Ted Grimsrud—August 2, 2013
Back on July 10, I put the finishing touches on a blogpost on connections between John Howard Yoder’s thought and anarchism. I drew heavily on a fine article by Ted Troxell, “Christian Theory: Postanarchism, Theology, and John Howard Yoder.” I was (and still am) excited by how Troxell displays in a fresh way the on-going relevance of Yoder’s theology (and, more importantly than simply drawing attention to Yoder, displaying how Christian pacifism might speak to the contemporary task of embodying a humane politics).
Almost immediately after I posted my article, my family left home for a short trip to Arizona to spend time with extended family. After a two-day delay mostly spent in a Richmond hotel keeping my 7-year-old grandson and 3-year-old granddaughter occupied, we finally made it to Phoenix. Even then, I found it difficult to find computer time, and hence mostly missed out on vital moments of what was a stimulating conversation in response to what I wrote.
The Yoder dilemma
More challenging, though, by the time I got back home, my Yoder-oriented energies had been diverted. While we were in Phoenix, I had gotten an email from Barbra Graber wondering if I would be interesting in putting up a guestpost from her. This post would be a kind of manifesto speaking to on-going dilemmas related to Yoder’s continuing prominence as an important theologian (an importance certainly affirmed on this blog) standing in tension with Yoder’s own violent life of widespread sexual harassment.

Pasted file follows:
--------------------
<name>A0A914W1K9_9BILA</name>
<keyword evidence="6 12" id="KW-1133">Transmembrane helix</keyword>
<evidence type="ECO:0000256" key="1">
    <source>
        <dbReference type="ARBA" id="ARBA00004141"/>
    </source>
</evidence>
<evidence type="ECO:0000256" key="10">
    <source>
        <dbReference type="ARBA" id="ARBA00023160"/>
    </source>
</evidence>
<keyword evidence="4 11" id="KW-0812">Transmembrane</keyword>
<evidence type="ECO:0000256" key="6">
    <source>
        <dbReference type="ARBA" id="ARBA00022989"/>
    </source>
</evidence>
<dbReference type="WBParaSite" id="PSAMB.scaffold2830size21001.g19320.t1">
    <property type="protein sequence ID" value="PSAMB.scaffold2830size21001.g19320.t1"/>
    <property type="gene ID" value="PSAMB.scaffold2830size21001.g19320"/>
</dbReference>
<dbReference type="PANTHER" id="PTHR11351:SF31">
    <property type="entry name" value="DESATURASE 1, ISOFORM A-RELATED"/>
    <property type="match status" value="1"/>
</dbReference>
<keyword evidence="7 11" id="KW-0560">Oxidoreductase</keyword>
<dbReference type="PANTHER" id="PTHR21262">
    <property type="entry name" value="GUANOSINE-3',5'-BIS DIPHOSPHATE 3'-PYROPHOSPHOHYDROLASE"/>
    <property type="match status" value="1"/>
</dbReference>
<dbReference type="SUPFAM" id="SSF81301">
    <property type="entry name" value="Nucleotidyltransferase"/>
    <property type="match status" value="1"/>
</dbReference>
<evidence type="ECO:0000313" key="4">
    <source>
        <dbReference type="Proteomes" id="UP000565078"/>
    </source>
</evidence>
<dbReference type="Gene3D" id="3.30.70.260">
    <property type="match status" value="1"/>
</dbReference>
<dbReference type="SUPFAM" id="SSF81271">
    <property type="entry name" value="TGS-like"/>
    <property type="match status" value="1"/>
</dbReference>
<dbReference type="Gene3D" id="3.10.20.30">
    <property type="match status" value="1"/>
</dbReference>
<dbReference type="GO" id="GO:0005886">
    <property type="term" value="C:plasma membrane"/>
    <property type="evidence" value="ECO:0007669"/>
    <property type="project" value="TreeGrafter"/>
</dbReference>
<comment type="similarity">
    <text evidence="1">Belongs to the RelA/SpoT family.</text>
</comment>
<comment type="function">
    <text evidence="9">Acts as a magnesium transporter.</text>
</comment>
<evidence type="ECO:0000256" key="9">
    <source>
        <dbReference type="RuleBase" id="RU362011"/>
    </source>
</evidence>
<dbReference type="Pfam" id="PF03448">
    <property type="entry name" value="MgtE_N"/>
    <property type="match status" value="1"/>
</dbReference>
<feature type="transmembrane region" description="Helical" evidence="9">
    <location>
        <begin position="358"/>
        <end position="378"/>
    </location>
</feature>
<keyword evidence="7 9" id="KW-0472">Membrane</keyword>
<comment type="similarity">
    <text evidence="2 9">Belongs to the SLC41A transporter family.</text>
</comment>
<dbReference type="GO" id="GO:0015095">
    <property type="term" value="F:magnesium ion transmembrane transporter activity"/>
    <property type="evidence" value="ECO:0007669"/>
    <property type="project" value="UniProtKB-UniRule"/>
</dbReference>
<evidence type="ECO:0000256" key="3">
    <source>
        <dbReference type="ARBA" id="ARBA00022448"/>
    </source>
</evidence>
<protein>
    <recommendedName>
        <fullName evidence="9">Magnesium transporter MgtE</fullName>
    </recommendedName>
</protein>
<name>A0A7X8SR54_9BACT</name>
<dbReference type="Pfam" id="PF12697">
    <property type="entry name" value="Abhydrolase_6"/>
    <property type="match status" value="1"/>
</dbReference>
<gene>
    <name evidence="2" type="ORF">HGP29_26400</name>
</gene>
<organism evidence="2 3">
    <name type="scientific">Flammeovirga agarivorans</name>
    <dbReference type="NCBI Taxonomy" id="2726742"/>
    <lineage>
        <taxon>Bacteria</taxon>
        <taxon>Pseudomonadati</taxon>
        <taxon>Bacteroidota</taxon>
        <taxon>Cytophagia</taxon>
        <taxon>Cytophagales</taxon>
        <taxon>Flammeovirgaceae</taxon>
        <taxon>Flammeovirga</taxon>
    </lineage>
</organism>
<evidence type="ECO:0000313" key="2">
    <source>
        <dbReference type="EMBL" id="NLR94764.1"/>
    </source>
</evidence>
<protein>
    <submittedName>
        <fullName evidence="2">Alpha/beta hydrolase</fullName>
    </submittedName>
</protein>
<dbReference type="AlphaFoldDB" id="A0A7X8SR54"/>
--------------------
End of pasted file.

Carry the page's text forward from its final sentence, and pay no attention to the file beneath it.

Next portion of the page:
I responded positively to Barbra’s suggestion. I have not had many (actually no) guestposts, but I am certainly deeply interested in this distressing aspect of Yoder’s legacy. I had alluded to Yoder’s violations in a 1998 tribute article I wrote in The Mennonite shortly after his death (an article that I would write differently today but that gives a good sense about why I agonize over how to respond to Yoder’s sexual violence) and then had written a more lengthy reflection December 2010 followed by an addendum in February 2011. Barbra had been in touch with me in the midst of that conversation and had actually helped arrange for me to get electronic access to the remarkable series of investigative articles by reporter Tom Price published in Yoder’s hometown newspaper, The Elkhart Truth, in the summer of 1992. I posted those articles on my PeaceTheology site.
Barbra’s manifesto was initially posted on the website Our Stories Untold and then on Young Anabaptist Radicals. The attention it attracted witnesses to the strong interest the Yoder situation still commands. She thought it would be of value still to have the piece posted here given the potential of reaching a somewhat difference audience. Plus, she continued to revise it and welcomed the chance to publish an updated version (which may be read here).